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9. Crucio: A book that was painful to read.
I read Flowers for Algernon, by Daniel Keyes on my Honeymoon a few years ago, and couldn’t keep it together long enough! This book completely broke my heart, and it was so difficult to make it through to the end. It is a short science fiction story about a man with an extremely low IQ, who details the events through a series of laboratory reports. Charlie is basically the first Human test subject for a study on Intelligence, where he undergoes surgery in order to increase his intelligence through artificial means. It is successful, and Charlie becomes more intelligent than anyone around him and is able to form lasting friendships as a result. But the surgery is a short-term fix, and as Charlie slowly starts to lose his intelligence, we (the audience) are forced to watch as the previously lovely and sweet character becomes bitter, hostile and angry at his former self. It raises very serious issues about the morality and ethical considerations behind surgeries like this, as well as the treatment that the mentally disabled face on a regular basis. This story completely broke me, and every time I’ve read it since I’ve never been able to make it to the end, I find it so difficult to read.

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I still can’t believe that this next books is passed off as a children’s book series. His Dark Materials Trilogy, by Phillip Pullman has to be some of the most dense and rich in all of literature. There are quite of number of times that this book took my breath away and made me ache with sadness, namely surrounding the main character Lyra and her relationships with her friends. It is so sophisticated and beautiful in its description, several events haunt me even to this day, almost 10 years after I originally read it.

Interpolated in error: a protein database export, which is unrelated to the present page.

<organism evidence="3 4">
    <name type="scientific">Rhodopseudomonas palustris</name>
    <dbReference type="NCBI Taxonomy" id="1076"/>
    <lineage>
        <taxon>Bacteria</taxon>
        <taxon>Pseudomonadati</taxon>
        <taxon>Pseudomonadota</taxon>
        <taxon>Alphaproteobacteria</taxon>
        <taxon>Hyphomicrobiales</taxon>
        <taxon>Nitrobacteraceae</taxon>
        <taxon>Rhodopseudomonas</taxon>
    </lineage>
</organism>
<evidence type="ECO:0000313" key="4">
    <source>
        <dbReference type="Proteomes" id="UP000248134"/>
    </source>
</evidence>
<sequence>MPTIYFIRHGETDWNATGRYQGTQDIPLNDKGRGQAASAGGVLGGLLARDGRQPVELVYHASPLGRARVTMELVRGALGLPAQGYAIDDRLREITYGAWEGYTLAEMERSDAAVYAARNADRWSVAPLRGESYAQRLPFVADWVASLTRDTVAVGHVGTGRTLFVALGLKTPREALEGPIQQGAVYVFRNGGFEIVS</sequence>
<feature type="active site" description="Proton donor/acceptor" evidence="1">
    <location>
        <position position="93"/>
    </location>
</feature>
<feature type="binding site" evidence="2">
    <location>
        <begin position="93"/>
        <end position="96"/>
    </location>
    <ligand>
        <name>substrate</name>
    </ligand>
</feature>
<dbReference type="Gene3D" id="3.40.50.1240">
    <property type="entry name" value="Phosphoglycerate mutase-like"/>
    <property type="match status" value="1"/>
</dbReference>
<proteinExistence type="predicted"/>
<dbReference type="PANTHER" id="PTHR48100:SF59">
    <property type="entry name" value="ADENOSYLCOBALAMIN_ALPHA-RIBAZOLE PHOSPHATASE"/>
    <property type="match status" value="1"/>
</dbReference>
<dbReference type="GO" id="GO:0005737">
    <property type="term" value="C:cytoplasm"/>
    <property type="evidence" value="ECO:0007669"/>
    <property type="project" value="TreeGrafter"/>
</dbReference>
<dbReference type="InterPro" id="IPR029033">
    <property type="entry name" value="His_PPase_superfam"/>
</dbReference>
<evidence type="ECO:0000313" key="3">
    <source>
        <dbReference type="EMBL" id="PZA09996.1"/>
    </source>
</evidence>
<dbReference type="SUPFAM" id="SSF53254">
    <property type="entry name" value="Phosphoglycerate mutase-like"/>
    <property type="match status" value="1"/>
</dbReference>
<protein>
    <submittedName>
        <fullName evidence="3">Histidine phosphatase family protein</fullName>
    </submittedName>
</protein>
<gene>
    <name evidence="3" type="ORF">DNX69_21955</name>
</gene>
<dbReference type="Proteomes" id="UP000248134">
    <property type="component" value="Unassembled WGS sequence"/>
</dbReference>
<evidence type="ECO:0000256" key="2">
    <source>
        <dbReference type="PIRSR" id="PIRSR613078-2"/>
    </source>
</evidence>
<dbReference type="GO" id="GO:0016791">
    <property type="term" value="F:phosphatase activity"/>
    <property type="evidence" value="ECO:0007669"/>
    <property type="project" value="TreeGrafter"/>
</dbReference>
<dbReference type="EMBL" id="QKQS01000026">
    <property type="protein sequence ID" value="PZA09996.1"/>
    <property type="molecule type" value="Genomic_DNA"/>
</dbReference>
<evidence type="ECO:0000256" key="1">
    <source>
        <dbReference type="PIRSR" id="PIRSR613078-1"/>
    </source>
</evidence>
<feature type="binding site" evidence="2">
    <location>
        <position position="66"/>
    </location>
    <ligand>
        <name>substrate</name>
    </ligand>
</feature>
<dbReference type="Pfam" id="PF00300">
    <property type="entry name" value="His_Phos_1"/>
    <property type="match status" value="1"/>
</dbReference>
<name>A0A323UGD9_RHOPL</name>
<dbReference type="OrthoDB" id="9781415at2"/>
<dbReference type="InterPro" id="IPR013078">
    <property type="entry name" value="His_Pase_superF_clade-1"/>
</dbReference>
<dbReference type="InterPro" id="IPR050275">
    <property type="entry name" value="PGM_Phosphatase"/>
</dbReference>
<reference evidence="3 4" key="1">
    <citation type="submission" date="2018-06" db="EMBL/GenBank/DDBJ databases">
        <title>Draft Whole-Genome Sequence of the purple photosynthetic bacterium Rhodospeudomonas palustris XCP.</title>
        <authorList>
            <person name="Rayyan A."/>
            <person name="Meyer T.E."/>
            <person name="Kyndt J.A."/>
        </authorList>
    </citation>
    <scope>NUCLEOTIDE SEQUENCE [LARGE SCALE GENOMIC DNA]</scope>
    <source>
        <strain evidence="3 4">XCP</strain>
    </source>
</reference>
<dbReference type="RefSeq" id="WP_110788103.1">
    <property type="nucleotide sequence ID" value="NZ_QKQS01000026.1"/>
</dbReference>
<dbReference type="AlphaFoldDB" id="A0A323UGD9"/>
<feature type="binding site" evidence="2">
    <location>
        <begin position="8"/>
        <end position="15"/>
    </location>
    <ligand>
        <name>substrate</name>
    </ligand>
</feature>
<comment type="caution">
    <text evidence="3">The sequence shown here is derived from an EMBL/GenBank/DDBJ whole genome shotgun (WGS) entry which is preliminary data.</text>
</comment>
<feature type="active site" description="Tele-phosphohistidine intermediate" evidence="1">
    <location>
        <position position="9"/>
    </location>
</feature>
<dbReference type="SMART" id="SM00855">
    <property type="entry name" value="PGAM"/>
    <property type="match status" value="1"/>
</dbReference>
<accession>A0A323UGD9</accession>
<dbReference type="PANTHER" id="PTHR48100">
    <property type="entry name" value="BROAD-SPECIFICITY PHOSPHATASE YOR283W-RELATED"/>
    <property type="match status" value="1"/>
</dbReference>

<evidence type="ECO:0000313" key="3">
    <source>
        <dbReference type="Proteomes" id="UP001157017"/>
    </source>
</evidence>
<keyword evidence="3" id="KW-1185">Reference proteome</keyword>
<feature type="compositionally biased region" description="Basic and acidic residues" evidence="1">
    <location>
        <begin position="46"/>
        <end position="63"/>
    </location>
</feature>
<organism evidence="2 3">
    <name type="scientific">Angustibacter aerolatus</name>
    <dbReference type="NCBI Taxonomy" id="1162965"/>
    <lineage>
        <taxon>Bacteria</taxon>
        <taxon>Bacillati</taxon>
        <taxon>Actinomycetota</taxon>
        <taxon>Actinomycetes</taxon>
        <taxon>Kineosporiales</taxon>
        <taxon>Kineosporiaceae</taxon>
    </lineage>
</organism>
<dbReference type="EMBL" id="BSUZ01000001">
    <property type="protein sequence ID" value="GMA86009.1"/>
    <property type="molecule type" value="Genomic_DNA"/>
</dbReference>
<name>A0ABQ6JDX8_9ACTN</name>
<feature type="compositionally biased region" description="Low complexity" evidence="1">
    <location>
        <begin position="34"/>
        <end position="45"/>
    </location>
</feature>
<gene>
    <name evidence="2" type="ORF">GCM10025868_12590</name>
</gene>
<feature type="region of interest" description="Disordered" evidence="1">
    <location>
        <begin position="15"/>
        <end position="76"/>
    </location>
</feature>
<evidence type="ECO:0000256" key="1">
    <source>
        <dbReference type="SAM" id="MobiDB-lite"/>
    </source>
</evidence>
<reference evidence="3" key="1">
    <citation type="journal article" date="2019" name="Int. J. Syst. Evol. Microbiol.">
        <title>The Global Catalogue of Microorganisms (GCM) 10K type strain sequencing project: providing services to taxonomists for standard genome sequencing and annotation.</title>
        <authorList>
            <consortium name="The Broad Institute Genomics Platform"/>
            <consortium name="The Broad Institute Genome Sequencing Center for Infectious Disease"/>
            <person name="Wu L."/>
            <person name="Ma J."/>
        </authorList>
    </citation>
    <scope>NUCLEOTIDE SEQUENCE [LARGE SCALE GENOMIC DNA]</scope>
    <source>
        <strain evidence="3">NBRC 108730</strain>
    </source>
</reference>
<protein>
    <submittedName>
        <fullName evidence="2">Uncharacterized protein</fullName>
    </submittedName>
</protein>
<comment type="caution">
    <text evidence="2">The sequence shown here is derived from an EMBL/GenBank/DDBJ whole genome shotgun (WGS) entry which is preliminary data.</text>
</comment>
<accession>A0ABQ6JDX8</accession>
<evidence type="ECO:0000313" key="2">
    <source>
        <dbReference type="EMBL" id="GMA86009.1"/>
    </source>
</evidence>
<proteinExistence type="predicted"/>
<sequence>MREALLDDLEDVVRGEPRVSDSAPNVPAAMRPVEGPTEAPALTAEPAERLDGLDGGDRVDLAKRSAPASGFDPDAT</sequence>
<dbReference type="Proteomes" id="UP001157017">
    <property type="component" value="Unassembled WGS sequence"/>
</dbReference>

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10. Avada Kedavra: A book that could kill (interpret as you will).
The Handmaid’s Tale, by Margaret Atwood is completely terrifying to me. I read it most recently about 6 months ago, and this story becomes more terrifying when you consider it in light of today’s society, too. It is a Dystopian story in which a Totalitatian Government has overthrown the United States, and where women are suppressed and gender roles limited. The main character Offred is used solely for her reproductive ability; it is her job to only birth the children she carries, those of “The Commander”, whom she serves sexually for reproductive purposes only. In light of America’s current struggles with a woman’s reproductive freedom, we appear to be edging ever-closer to this future, a thought that is singularly terrifying. I would highly recommend you read it, solely to see the dangers of this path we are on.